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Men, Women, and Boats

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It hardly profits us to conjecture what Stephen Crane might have written about the World War had he lived. Certainly, he would have been in it, in one capacity or another. No man had a greater talent for war and personal adventure, nor a finer art in describing it. Few writers of recent times could so well describe the poetry of motion as manifested in the surge and flow of battle, or so well depict the isolated deed of heroism in its stark simplicity and terror.

To such an undertaking as Henri Barbusse's "Under Fire," that powerful, brutal book, Crane would have brought an analytical genius almost clairvoyant. He possessed an uncanny vision; a descriptive ability photographic in its clarity and its care for minutiae—yet unphotographic in that the big central thing often is omitted, to be felt rather than seen in the occult suggestion of detail. Crane would have seen and depicted the grisly horror of it all, as did Barbusse, but also he would have seen the glory and the ecstasy and the wonder of it, and over that his poetry would have been spread.

While Stephen Crane was an excellent psychologist, he was also a true poet. Frequently his prose was finer poetry than his deliberate essays in poesy. His most famous book, "The Red Badge of Courage," is essentially a psychological study, a delicate clinical dissection of the soul of a recruit, but it is also a tour de force of the imagination. When he wrote the book he had never seen a battle: he had to place himself in the situation of another. Years later, when he came out of the Greco-Turkish fracas, he remarked to a friend: "'The Red Badge' is all right."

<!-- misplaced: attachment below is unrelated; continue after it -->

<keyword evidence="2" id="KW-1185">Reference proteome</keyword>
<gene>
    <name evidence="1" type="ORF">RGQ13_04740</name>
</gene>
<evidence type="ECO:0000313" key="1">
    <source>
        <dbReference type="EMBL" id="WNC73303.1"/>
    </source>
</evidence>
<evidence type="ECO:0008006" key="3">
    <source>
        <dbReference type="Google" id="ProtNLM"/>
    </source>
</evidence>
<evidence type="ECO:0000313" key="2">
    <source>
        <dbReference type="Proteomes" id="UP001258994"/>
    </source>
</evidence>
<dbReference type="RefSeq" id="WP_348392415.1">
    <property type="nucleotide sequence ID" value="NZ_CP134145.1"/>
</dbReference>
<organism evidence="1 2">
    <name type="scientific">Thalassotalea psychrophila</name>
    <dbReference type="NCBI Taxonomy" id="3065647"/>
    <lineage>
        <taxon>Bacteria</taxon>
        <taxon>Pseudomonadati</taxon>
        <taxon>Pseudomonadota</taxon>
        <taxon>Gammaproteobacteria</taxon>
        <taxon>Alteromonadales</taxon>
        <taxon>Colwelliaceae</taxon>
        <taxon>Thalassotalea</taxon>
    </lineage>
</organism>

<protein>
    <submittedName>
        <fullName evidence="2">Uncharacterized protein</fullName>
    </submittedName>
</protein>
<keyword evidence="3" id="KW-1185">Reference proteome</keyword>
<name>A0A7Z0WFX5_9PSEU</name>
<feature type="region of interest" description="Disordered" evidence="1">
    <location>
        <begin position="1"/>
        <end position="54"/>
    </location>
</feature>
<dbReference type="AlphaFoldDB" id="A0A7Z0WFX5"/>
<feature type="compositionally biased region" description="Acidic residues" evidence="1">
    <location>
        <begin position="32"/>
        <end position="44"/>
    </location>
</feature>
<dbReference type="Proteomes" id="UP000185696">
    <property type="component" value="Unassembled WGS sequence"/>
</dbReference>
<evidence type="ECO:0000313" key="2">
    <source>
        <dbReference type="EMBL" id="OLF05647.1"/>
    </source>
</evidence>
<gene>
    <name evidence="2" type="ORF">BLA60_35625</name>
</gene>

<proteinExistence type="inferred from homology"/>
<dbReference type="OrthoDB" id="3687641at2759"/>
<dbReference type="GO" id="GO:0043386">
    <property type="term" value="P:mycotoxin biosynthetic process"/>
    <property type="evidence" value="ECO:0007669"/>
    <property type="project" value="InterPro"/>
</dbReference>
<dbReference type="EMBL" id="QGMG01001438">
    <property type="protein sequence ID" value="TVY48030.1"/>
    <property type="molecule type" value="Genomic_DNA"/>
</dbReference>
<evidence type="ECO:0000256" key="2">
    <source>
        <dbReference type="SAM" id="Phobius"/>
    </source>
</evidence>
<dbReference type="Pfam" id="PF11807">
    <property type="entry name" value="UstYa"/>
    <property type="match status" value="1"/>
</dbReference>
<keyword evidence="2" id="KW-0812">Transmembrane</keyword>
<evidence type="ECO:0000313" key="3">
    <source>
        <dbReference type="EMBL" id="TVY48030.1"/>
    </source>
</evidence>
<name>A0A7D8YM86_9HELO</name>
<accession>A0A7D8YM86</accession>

Written by a youth who had scarcely passed his majority, this book has been compared with Tolstoy's "Sebastopol" and Zola's "La Débâcle," and with some of the short stories of Ambrose Bierce. The comparison with Bierce's work is legitimate; with the other books, I think, less so. Tolstoy and Zola see none of the traditional beauty of battle; they apply themselves to a devoted—almost obscene—study of corpses and carnage generally; and they lack the American's instinct for the rowdy commonplace, the natural, the irreverent, which so materially aids his realism. In "The Red Badge of Courage" invariably the tone is kept down where one expects a height: the most heroic deeds are accomplished with studied awkwardness.

Crane was an obscure free-lance when he wrote this book. The effort, he says, somewhere, "was born of pain—despair, almost." It was a better piece of work, however, for that very reason, as Crane knew. It is far from flawless. It has been remarked that it bristles with as many grammatical errors as with bayonets; but it is a big canvas, and I am certain that many of Crane's deviations from the rules of polite rhetoric were deliberate experiments, looking to effect—effect which, frequently, he gained.

Stephen Crane "arrived" with this book. There are, of course, many who never have heard of him, to this day, but there was a time when he was very much talked of....